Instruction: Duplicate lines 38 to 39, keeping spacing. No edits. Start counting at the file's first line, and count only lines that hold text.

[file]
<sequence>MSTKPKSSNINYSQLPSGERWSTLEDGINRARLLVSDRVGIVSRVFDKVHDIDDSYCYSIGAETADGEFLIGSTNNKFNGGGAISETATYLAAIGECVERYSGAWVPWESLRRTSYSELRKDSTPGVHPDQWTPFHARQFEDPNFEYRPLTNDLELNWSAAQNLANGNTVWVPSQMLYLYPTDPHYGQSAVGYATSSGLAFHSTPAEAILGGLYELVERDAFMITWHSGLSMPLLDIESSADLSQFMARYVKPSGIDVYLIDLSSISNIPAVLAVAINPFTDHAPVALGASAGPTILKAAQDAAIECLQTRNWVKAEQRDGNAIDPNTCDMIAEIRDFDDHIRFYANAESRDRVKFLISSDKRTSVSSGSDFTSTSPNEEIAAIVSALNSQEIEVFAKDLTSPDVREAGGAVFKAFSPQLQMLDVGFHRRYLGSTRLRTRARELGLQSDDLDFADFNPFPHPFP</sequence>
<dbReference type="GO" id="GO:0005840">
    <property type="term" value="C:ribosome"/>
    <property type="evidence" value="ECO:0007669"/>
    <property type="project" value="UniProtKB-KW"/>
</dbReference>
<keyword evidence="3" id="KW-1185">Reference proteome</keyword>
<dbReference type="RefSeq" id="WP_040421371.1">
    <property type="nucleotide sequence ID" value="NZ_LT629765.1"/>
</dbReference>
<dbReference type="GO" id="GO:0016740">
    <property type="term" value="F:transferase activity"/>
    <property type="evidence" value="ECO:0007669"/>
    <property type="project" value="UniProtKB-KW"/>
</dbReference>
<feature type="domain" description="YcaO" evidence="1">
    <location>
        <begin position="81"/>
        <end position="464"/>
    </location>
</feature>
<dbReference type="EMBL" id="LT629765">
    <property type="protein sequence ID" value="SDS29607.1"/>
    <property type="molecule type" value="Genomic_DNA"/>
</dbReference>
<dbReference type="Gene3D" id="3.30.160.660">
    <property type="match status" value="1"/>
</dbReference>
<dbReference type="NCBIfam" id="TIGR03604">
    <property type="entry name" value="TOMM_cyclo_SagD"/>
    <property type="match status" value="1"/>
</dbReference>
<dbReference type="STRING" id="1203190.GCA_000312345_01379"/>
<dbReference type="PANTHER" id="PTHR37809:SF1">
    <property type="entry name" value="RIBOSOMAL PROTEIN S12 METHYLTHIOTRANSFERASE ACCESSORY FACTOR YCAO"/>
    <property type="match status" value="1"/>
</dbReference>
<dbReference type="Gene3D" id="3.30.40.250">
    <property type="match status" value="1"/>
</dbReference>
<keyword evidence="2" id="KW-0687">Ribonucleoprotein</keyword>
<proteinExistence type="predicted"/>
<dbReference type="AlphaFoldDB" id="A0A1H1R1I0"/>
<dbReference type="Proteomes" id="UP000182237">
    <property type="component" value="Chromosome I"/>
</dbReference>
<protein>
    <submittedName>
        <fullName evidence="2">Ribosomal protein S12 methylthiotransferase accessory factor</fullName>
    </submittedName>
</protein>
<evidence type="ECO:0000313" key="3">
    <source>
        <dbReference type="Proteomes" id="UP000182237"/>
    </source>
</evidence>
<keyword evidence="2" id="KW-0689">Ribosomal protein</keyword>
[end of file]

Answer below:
<dbReference type="Gene3D" id="3.30.40.250">
    <property type="match status" value="1"/>